Kate: I get up, get a cup of coffee, and begin thinking of the day’s composition. If it's a still life I might be searching through my refrigerator for subjects. At this time of year I work in a small studio off of my bedroom. Generally I work from photographs on my computer. I use small Strathmore cold pressed watercolor paper, taped to a board to keep it from buckling.  I usually sketch first with a mechanical pencil. My paint is set up on four different palettes with different colors that I re-wet each day to activate the paint. 

Andrew: You use gouache?

Kate: Right. The gouache is very forgiving. I can build up the image without worrying too much about mistakes. I first used gouache in college and fell in love with it. You can lay it on thick to create these very velvety tones, or thin it down to this cream like consistency, or even thin it down to a glaze. 

Andrew: In looking at your recent painting of dandelions, I have trouble telling what is transparent and what is opaque. Is this ultramarine in the vase?

Kate: Yes, it’s ultramarine. And different paints have different levels of opacity, so the ultramarine, for instance, has a transparency despite how thickly it’s applied. 

Andrew: When you work on a still life like this, does it come as a moment’s inspiration or is it planned days in advanced?

Kate: It depends. Sometimes I have material queued up, but I have to find something that's speaking to me that morning. In this case I had seen a painting on Instagram of dandelions and thought it was charming, and happened to have a front lawn overrun with them at the moment, so I went outside and picked some. 

Andrew: That’s one of the great values of Instagram, isn’t it? Finding new art to look at daily.

Kate: It is. I’m constantly scrolling through and finding new artists that inspire me. I love Instagram. And it’s great for meeting people all over the world. I’ve sent paintings as far as Australia to connections I made on Instagram. 

Andrew: Who are some artists that inspire you?

Kate: I love Richard Diebenkorn, Edward Hopper, Wayne Thiebaud, Gustav Klimt. John Singer Sargent is one my favorite painters. 

Andrew: That last name makes the most sense in looking at your work. 

Kate: He was the master of brevity. He could use so few strokes to create so much. I don’t think I could ever do that because I’m too meticulous and not loose enough. I admire anyone who can be loose with their brushstrokes, but I’m very tight. You are what you are, I guess. 

Andrew: Actually the first thing I noticed about your work is how economical your brushstrokes are. You are very controlled, but there is a flow and sense to the control. It reminds me of Vermeer.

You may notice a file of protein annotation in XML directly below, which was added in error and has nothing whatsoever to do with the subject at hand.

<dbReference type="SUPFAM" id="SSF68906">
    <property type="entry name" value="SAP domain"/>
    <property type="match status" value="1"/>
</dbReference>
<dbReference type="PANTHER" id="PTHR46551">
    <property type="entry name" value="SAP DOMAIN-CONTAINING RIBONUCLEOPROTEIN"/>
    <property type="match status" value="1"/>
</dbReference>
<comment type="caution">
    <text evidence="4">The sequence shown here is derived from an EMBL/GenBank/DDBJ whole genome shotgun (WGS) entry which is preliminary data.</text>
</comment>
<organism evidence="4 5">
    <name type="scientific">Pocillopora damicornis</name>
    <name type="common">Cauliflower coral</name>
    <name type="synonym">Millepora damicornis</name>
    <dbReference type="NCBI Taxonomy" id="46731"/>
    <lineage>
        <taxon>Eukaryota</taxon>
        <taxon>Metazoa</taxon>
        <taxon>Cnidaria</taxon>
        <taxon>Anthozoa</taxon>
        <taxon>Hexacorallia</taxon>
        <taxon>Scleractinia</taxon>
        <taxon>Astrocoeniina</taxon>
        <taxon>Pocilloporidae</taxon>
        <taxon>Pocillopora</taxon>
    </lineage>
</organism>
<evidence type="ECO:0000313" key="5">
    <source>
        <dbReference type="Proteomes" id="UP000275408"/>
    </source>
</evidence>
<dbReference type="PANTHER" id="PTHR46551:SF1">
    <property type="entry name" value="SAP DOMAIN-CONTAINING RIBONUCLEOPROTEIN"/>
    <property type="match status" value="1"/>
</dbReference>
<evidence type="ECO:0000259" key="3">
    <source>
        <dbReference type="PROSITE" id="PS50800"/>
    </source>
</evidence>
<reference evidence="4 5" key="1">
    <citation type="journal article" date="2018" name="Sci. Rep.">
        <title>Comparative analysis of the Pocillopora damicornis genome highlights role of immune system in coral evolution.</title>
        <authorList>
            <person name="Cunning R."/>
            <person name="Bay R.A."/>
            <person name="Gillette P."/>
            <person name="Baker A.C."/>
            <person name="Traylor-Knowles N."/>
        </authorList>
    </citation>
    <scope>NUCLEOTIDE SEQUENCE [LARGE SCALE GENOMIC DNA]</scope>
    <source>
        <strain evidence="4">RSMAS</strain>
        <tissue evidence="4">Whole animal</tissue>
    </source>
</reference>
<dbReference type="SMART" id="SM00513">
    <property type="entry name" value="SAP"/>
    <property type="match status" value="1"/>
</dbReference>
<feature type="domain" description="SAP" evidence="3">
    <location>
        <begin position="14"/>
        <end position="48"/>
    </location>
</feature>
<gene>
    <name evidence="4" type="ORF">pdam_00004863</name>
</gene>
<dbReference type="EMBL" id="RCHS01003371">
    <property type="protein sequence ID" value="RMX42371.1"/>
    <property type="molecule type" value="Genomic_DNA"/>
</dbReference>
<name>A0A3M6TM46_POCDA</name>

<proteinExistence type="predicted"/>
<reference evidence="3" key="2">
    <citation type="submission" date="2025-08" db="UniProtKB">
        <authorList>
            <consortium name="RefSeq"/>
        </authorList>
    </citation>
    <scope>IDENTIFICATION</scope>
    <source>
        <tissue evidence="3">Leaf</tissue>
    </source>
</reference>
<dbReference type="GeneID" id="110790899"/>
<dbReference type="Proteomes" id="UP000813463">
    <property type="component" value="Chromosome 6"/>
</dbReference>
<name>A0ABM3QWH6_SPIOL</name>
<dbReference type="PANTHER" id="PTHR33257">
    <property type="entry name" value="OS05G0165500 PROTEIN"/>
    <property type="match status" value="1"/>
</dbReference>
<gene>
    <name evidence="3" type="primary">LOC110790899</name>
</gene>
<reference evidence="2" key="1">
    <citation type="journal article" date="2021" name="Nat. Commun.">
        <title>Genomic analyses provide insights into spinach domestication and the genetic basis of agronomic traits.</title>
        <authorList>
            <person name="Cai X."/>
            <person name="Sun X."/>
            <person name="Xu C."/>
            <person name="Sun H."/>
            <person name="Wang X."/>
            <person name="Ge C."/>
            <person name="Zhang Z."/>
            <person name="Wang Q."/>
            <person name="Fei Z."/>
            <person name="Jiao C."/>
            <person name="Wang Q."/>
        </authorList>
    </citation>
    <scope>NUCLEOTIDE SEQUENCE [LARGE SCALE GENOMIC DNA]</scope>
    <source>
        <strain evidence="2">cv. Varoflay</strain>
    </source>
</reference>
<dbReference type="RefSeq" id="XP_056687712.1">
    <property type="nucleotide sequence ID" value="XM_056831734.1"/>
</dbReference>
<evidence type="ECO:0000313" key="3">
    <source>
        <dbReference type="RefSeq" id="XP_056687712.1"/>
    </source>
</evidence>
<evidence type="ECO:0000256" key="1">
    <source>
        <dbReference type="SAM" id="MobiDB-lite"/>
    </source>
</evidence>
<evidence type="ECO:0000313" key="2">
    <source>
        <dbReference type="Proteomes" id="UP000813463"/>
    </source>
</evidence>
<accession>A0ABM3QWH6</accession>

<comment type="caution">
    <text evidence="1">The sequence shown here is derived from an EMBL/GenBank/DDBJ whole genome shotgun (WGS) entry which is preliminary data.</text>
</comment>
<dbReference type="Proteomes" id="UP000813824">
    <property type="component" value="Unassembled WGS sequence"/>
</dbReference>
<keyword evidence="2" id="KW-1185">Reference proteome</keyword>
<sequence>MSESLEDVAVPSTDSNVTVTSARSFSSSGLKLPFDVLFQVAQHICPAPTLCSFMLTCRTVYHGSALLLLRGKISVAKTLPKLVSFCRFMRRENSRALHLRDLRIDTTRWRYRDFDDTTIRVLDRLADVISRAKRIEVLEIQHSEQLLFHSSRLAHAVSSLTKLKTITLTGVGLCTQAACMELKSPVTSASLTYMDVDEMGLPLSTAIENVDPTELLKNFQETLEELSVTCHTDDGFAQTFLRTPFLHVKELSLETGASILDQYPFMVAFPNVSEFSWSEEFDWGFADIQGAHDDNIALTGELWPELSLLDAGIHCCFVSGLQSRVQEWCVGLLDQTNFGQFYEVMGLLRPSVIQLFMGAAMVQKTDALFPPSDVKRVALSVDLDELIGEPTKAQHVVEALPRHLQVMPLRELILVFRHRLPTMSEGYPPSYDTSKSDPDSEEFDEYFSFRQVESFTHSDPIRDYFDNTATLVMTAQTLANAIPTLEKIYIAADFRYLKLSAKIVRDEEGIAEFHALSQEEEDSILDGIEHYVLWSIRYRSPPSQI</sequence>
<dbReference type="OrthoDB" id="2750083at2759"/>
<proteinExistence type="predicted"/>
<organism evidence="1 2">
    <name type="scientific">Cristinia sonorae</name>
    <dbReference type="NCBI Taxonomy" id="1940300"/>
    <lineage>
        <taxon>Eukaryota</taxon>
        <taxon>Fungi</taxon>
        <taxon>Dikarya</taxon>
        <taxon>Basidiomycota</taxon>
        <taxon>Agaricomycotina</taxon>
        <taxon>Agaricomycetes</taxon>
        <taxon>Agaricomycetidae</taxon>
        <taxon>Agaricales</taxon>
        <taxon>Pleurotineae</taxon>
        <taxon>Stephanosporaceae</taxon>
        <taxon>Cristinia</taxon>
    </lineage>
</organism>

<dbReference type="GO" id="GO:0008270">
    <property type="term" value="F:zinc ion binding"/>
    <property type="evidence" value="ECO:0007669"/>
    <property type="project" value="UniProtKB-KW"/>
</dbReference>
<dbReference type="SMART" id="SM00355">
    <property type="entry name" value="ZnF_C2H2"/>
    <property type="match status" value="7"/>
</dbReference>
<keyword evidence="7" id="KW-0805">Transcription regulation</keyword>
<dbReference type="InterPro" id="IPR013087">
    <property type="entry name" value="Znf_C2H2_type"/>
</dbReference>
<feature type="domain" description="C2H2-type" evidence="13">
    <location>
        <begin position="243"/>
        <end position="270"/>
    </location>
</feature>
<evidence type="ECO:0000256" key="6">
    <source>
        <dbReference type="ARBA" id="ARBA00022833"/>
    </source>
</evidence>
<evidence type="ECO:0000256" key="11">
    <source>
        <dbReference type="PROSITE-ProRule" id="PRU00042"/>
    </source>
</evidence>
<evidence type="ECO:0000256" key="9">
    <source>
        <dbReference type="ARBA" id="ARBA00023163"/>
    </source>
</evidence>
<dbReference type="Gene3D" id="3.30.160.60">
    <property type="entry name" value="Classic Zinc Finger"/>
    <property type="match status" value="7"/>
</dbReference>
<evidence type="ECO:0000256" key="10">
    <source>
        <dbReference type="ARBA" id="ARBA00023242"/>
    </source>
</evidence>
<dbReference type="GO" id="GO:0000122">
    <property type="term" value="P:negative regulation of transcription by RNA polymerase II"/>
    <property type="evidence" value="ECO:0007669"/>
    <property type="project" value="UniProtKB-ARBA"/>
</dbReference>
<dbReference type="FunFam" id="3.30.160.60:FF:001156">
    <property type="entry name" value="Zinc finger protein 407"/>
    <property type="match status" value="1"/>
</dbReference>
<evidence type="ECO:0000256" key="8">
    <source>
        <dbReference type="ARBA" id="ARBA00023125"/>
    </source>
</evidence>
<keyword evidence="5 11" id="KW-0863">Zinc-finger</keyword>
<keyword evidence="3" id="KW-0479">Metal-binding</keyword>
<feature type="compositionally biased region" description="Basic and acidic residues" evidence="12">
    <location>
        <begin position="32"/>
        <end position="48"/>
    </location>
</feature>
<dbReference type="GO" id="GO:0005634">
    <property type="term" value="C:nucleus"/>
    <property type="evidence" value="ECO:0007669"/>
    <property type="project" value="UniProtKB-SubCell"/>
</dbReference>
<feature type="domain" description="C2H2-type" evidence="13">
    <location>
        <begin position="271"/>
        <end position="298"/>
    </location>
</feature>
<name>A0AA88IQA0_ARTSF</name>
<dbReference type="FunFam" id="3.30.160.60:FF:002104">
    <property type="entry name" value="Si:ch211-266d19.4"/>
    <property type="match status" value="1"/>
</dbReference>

Kate: Thank you. I think the work of an artist is to distill something. When I paint I am constantly trying to distill the subject down to its essence. To find the simplest version that still feels rich.

Observe the economy of means in this depiction of a rainbow over a canyon. In 5 x 5 inches, using 6 colors, and the barest minimum of distinct marks, Kate creates a vast environment, and teaches us how to react to it. 

Andrew: When did you become interested in visual art?

Kate: Very young, before I can remember. I was always drawing or playing with clay. And my dad was an inspiration. He had some training as an architect and designed the house I grew up in. He was quite artistic and we have the same sort of visual mind. 

Andrew: Was he encouraging?

Kate: No. He was always in his own world and he left when I was 10. But my mom is quite a good painter, though she doesn’t think of herself that way. She was a journalist and is now a playwright.  They were both creative people and my mom never limited me or discouraged me from doing what I wanted. 

Andrew: Did you begin college as an art major?

Kate: No, I started in elementary education. I had an art teacher that encouraged me to pursue visual arts. I’m grateful to her for directing me away from education. I later tried teaching art classes in my children’s school and hated it.

Andrew: How did you pursue opportunities after college?

Kate: It's mostly about putting stuff out. When I was first contracted to sell published prints, they found me at a local art show. I used to query galleries that I liked. It's mostly just asking and not being afraid of being rejected. You do get rejected, but occasionally someone says yes. And then things fall into your lap. You have to be ready to engage chance opportunities. Nowadays there are things like Instagram, which are great because you’re not limited to any locality. 

Andrew: How do you price your art?

Kate: Oh my gosh, it's so hard! My friends constantly tell me to charge more. I just started selling the little ones at 80. My standard now is the square inches times 2. That might not always be representative of the work that went into it, because some pieces take longer than others. But I don’t like to think about it, so it’s nice to have a set price for a type of painting.